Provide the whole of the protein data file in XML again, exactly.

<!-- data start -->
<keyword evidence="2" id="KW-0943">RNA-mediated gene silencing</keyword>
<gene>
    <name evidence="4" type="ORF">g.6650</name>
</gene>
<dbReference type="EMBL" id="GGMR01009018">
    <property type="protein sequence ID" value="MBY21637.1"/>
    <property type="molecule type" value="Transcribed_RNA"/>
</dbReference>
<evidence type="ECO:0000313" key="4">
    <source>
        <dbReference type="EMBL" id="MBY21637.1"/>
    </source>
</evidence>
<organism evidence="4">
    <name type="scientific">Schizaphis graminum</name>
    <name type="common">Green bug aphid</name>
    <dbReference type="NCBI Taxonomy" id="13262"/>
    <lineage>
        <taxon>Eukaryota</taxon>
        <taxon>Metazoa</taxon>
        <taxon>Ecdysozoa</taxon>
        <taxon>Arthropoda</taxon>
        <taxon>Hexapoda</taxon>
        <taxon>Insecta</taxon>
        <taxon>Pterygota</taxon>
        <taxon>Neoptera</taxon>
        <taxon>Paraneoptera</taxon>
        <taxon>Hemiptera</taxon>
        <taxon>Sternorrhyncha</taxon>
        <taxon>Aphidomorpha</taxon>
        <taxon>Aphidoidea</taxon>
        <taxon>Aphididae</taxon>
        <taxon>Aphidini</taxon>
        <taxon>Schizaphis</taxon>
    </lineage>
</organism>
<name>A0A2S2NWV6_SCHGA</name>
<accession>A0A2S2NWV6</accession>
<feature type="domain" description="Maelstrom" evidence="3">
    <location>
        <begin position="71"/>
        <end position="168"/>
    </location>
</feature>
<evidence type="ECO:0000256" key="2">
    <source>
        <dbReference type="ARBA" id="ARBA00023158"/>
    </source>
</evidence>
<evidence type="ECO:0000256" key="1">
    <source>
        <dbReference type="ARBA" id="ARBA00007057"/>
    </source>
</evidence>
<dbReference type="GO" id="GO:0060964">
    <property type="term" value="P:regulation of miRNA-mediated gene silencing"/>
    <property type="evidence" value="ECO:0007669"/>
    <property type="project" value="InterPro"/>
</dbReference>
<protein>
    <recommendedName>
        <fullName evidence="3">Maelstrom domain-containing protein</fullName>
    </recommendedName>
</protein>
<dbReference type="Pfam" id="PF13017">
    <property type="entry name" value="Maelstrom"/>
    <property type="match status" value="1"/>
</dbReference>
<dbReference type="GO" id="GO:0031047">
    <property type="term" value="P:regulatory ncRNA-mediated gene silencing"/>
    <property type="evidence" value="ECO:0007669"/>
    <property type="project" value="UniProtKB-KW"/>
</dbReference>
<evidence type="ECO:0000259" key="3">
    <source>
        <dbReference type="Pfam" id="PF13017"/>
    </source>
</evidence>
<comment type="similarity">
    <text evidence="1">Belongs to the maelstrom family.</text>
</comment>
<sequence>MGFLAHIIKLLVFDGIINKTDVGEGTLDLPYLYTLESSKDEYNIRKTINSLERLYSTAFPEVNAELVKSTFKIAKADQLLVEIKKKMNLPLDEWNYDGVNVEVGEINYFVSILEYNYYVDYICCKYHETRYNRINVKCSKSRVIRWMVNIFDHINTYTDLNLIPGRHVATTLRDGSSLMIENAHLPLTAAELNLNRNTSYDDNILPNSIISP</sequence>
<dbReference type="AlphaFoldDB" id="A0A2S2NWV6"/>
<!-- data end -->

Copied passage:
<keyword evidence="2" id="KW-0943">RNA-mediated gene silencing</keyword>
<gene>
    <name evidence="4" type="ORF">g.6650</name>
</gene>
<dbReference type="EMBL" id="GGMR01009018">
    <property type="protein sequence ID" value="MBY21637.1"/>
    <property type="molecule type" value="Transcribed_RNA"/>
</dbReference>
<evidence type="ECO:0000313" key="4">
    <source>
        <dbReference type="EMBL" id="MBY21637.1"/>
    </source>
</evidence>
<organism evidence="4">
    <name type="scientific">Schizaphis graminum</name>
    <name type="common">Green bug aphid</name>
    <dbReference type="NCBI Taxonomy" id="13262"/>
    <lineage>
        <taxon>Eukaryota</taxon>
        <taxon>Metazoa</taxon>
        <taxon>Ecdysozoa</taxon>
        <taxon>Arthropoda</taxon>
        <taxon>Hexapoda</taxon>
        <taxon>Insecta</taxon>
        <taxon>Pterygota</taxon>
        <taxon>Neoptera</taxon>
        <taxon>Paraneoptera</taxon>
        <taxon>Hemiptera</taxon>
        <taxon>Sternorrhyncha</taxon>
        <taxon>Aphidomorpha</taxon>
        <taxon>Aphidoidea</taxon>
        <taxon>Aphididae</taxon>
        <taxon>Aphidini</taxon>
        <taxon>Schizaphis</taxon>
    </lineage>
</organism>
<name>A0A2S2NWV6_SCHGA</name>
<accession>A0A2S2NWV6</accession>
<feature type="domain" description="Maelstrom" evidence="3">
    <location>
        <begin position="71"/>
        <end position="168"/>
    </location>
</feature>
<evidence type="ECO:0000256" key="2">
    <source>
        <dbReference type="ARBA" id="ARBA00023158"/>
    </source>
</evidence>
<evidence type="ECO:0000256" key="1">
    <source>
        <dbReference type="ARBA" id="ARBA00007057"/>
    </source>
</evidence>
<dbReference type="GO" id="GO:0060964">
    <property type="term" value="P:regulation of miRNA-mediated gene silencing"/>
    <property type="evidence" value="ECO:0007669"/>
    <property type="project" value="InterPro"/>
</dbReference>
<protein>
    <recommendedName>
        <fullName evidence="3">Maelstrom domain-containing protein</fullName>
    </recommendedName>
</protein>
<dbReference type="Pfam" id="PF13017">
    <property type="entry name" value="Maelstrom"/>
    <property type="match status" value="1"/>
</dbReference>
<dbReference type="GO" id="GO:0031047">
    <property type="term" value="P:regulatory ncRNA-mediated gene silencing"/>
    <property type="evidence" value="ECO:0007669"/>
    <property type="project" value="UniProtKB-KW"/>
</dbReference>
<evidence type="ECO:0000259" key="3">
    <source>
        <dbReference type="Pfam" id="PF13017"/>
    </source>
</evidence>
<comment type="similarity">
    <text evidence="1">Belongs to the maelstrom family.</text>
</comment>
<sequence>MGFLAHIIKLLVFDGIINKTDVGEGTLDLPYLYTLESSKDEYNIRKTINSLERLYSTAFPEVNAELVKSTFKIAKADQLLVEIKKKMNLPLDEWNYDGVNVEVGEINYFVSILEYNYYVDYICCKYHETRYNRINVKCSKSRVIRWMVNIFDHINTYTDLNLIPGRHVATTLRDGSSLMIENAHLPLTAAELNLNRNTSYDDNILPNSIISP</sequence>
<dbReference type="AlphaFoldDB" id="A0A2S2NWV6"/>